Groups look at shutdown and budget issuesState government and outside organizations are pursuing a two-pronged approach to state spending: write a new budget and prepare for a shutdown if no new spending plan passes in time.
By: Don Davis, Alexandria Echo Press
ST. PAUL -- State government and outside organizations are pursuing a two-pronged approach to state spending: write a new budget and prepare for a shutdown if no new spending plan passes in time.
For instance, those serving the disabled are trying to figure out how they can continue without money coming in. The secretary of state says businesses and voters would suffer in a government shutdown. And a child-oriented group urges political leaders to pump more money for young Minnesotans into budgets.
The state budget remained unsolved, with Republicans in charge of the Legislature and Democratic Gov. Mark Dayton at an impasse about what to do with the next two-year budget. They remain $1.8 billion apart on total spending, but also voice many differences in how money is spent.
The Legislature passed a $34 billion, two-year budget before adjourning on May 23; Dayton vetoed all but the portion funding agriculture programs. He said he will not sign any more budget bills until he and lawmakers agree on the entire budget.
Dayton wants to spend $35.8 billion, $1.8 billion in new taxes, mostly on the richest 2 percent of Minnesotans.
If no new budget is approved before July 1, the state will have no authority to spend money unless a judge approves it.
A Thursday Ramsey County District Court hearing is scheduled to begin the process of determining what parts of state government would continue to operate.
Dayton recommended to the court that state-funded health programs continue during a shutdown, but the state not pay hospitals, doctors and other health-care providers.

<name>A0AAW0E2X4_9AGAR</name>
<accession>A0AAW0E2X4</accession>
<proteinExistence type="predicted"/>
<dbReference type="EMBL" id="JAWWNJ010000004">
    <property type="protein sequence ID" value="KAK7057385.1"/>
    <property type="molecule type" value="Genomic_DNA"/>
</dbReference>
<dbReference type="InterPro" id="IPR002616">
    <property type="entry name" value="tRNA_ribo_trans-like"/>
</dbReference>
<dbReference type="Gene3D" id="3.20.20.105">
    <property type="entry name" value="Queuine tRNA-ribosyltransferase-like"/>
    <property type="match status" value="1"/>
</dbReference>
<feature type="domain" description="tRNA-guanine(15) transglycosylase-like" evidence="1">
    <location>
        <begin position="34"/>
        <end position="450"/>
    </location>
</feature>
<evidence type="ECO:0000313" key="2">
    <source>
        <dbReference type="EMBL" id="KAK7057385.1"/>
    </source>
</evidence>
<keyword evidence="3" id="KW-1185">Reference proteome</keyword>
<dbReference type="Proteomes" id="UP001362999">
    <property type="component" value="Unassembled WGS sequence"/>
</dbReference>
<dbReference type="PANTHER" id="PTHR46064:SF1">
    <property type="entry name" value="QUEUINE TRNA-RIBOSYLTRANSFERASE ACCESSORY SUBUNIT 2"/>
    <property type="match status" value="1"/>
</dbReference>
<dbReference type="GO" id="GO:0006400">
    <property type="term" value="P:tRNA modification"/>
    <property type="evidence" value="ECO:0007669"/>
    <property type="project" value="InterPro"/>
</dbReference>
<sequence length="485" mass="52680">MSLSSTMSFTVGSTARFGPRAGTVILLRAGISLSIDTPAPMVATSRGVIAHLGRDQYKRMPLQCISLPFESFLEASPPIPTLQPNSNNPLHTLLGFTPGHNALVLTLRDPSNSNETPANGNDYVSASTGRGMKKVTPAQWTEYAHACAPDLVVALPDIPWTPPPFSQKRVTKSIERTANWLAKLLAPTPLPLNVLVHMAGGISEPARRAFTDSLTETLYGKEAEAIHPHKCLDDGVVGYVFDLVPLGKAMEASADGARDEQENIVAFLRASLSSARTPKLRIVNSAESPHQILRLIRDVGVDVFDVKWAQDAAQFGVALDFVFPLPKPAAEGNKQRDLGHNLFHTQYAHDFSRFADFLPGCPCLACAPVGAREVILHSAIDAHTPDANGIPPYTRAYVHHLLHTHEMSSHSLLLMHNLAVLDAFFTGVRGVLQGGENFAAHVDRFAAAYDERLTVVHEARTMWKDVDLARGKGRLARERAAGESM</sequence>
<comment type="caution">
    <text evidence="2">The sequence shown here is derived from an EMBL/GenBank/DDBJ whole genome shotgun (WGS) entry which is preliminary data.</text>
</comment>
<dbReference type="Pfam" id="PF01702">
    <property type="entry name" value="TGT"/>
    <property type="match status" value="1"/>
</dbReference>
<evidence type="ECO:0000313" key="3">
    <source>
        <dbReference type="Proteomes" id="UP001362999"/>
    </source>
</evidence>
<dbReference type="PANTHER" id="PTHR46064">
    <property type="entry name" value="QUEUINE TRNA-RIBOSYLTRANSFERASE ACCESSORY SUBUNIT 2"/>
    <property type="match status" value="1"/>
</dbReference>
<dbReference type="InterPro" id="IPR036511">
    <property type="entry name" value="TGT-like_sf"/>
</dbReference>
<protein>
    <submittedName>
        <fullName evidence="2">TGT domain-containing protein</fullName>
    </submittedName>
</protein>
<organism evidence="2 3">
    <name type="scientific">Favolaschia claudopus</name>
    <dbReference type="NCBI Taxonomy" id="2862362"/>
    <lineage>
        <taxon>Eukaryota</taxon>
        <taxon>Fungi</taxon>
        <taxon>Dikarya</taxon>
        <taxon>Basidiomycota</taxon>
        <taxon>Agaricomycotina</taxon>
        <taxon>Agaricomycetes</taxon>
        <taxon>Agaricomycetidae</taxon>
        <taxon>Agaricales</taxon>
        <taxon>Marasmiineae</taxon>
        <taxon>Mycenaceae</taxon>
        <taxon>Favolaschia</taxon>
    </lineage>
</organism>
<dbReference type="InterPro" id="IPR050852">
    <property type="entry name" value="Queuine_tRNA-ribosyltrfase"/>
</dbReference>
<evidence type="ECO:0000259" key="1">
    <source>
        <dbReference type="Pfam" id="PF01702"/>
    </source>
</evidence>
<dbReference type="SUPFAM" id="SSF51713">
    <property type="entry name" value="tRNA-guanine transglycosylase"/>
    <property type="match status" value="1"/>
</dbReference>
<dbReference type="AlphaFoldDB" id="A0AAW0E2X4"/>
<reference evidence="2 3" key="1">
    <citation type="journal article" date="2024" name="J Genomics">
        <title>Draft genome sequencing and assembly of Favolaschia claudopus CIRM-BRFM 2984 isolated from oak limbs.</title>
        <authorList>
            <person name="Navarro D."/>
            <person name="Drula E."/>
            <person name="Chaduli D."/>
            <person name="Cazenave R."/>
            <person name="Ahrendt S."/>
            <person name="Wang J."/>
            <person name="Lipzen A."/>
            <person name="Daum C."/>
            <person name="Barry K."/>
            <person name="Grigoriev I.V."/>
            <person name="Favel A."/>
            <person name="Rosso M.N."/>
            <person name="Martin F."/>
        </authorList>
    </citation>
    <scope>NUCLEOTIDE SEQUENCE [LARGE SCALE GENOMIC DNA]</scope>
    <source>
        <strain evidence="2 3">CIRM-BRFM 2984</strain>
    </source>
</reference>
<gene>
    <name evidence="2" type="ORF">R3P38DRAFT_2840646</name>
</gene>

Association of Residential Resources in Minnesota, an association of 150 private providers of residential services for people with disabilities, has suggested that its members make plans for how to continue if funding is not allowed.
“At the center of this legal wrangling are our most vulnerable citizens,” association CEO Bruce Nelson said. “I’m gravely concerned about them if their services are in jeopardy.”
The group’s chief fiscal analyst, Craig Wieber, said it is not clear how clients could receive care without paying providers. Most of its members have little or no financial reserve.
Also in a shutdown, businesses and voters could face problems, Secretary of State Mark Ritchie said.
Many of his office’s services are for businesses and “their loss, even temporarily, would be devastating to Minnesota,” Ritchie said.
New businesses must register with the secretary of state’s office, but would not be able to do so in a shutdown. Without proof of filing with the secretary’s office, Ritchie said, a business may not be able to open a bank account or do other financial activity.
Also, the secretary said, if services in his office stop, business, crop and livestock loans may be harder to obtain. And property sales could be delayed because lenders could not check on status of tax liens.
The elections system could be shut down when balloting opens on June 24 for an Aug. 11 primary election, Ritchie said. Every month for the rest of the year features at least one local election his office supports.
The Children’s Defense Fund, leading a coalition of dozens of groups, is looking more at the underlying budget than the shutdown.
The group has found more than 37 provisions of bills lawmakers passed, but Dayton vetoed, that it says are harmful to children.
An example from the group is that 51,000 children a year would be affected by a $22 million cut (from what was planned to be spent) in grants provided to counties for youth experiencing problems such as abuse, poverty and chronic health conditions.